Exercising the right to strike is fundamentally an expressive act. The withdrawal of labour is expressive of a grievance against the employer or even the political choices of the government. It is this expressive dimension that distinguishes striking from other forms of non-work. During industrial disputes, tensions and conflicts between workers and employers are often heated. Social media is increasingly used during strikes as a way of maintaining solidarity across different sites of industrial action. Striking workers use social media to criticise employers, to voice concerns about wider political problems in the sector, or even to criticise union negotiators for their conduct of the dispute. A search of Twitter during current UCU ‘Four Fights’ dispute reveals a rich vein of expressive content that is variously funny, moving, insightful, and robust. Some of it might even be deemed by the objects of criticism as offensive.


Image by mohamed Hassan from Pixabay
Image by Mohammed Hassan from Pixabay

Given the centrality of speech to striking, how freely can workers express themselves against their employers when these challenging situations arise? Can striking workers publicly criticise an employer? Can they criticise the practices of a whole sector? What are the scope and the limits of free speech at work during strike action? These are challenging questions in general, and even more so in the age of social media, when employees can share information with great ease and speed, and may lose their job for that reason. The domestic courts have nevertheless demonstrated that Article 10 may have significant teeth within the context of industrial protest. In Thames Cleaning and Support Services Limited v United Voices of the World, Petros Elia, for example, Warby J considered an injunction within the context of industrial picketing and Article 10. In refusing to grant a broad injunction to restrain the picketing, Warby J observed that

Freedom of speech includes the right to embarrass or offend. It is not necessary in a democratic society to prevent people telling their alleged oppressors to “fuck off”, or expressing their disgust at the employment practices of high street shops. It may be legitimate to do this noisily.

In this blog post we will assess the questions by looking at employment law as well as human rights law under the Human Rights Act 1998 (HRA) / European Convention on Human Rights (ECHR), with a particular focus on expressive activities during strikes. In particular, we will assess whether the robust protection of Article 10, so evident in the collective sphere of protest injunctions, might infuse the statutory protections afforded to individuals.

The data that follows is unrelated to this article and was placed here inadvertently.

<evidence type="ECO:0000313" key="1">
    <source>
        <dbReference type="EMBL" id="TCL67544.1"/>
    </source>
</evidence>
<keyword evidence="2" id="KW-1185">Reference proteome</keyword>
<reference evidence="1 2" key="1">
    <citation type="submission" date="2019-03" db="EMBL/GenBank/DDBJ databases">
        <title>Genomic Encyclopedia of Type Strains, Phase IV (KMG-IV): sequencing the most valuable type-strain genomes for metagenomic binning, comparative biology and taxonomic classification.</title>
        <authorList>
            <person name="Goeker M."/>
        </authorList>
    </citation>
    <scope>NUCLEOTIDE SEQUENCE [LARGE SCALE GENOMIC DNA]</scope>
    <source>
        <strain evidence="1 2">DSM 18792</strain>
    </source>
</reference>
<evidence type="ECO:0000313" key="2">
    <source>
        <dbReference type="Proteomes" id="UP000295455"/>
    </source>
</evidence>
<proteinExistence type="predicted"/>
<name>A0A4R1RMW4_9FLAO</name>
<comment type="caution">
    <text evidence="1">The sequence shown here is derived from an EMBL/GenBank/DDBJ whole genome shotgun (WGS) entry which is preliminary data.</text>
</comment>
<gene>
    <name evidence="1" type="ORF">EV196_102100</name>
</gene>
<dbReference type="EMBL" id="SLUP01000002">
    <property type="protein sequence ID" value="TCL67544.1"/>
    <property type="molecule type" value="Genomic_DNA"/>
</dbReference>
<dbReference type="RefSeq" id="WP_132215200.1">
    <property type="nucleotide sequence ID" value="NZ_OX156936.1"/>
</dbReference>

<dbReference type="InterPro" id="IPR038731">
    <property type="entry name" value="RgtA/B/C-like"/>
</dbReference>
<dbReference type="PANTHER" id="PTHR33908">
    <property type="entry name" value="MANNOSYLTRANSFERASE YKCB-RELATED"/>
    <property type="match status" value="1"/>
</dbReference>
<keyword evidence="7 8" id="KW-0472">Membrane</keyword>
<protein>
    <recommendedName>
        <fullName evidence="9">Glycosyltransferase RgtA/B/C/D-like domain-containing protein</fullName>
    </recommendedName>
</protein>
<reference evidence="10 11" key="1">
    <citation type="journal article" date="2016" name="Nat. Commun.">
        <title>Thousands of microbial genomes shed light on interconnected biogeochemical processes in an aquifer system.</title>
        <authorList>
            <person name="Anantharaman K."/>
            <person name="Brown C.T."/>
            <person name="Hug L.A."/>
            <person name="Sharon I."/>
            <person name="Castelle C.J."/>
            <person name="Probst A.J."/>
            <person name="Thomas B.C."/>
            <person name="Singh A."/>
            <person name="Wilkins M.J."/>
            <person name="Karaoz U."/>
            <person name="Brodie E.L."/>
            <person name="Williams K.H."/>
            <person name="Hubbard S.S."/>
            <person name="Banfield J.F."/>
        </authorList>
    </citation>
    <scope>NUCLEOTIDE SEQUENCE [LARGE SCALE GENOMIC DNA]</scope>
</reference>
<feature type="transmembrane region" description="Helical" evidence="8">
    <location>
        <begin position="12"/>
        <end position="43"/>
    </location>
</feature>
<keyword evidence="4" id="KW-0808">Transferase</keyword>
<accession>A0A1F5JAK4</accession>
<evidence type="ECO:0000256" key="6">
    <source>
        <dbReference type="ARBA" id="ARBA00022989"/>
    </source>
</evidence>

There are no specific statutory provisions regulating speech during industrial action. The scope of protection depends upon the general provisions under the Trade Union and Labour Relations (Consolidation) Act 1992 (TULRCA). We consider two scenarios in a strike that has been authorised or endorsed by the trade union. First, the individual striker is dismissed for expressive activities on social media during the strike. Secondly, the individual striker is subjected to a detriment for those expressive activities.

The main provisions on dismissal of strikers are set out in TULRCA 1992 sections 238 and 238A. Let us begin with section 238A which gives protection from dismissal where that occurs within the context of ‘protected industrial action’. Industrial action is ‘protected’ where the strike action has been authorised or endorsed by the union and the strike action is ‘not actionable in tort’ because it is a ‘trade dispute’, there is full compliance with the range of procedural requirements such as balloting and notice requirements, and so forth. Where an employee has been dismissed and ‘the reason (or, if more than one, the principal reason) for the dismissal is that the employee took protected industrial action’, the dismissal is automatically unfair. This means that protection is available from ‘day one’ of her employment and is not subject to the usual requirement of two years’ continuity as for a standard unfair dismissal claim.

On its face, this appears to provide significant protection to employees dismissed during a strike. There are a number of difficulties, however. First, the protection is limited to twelve weeks from the first day of strike action. The duration of protection can be extended beyond this period where the employer has not taken ‘reasonable procedural steps’ to resolve the dispute. Where strike action is staggered over a longer period of time, as in the UCU dispute, this can mean that strikers are outside of the ‘protected’ period under s 238A. Secondly, unfair dismissal protection is limited to ‘employees’ which may exclude more precarious work relations that meet the ‘limb (b) worker’ threshold but not the ‘employee’ threshold (on the difference between these statuses, see this earlier post).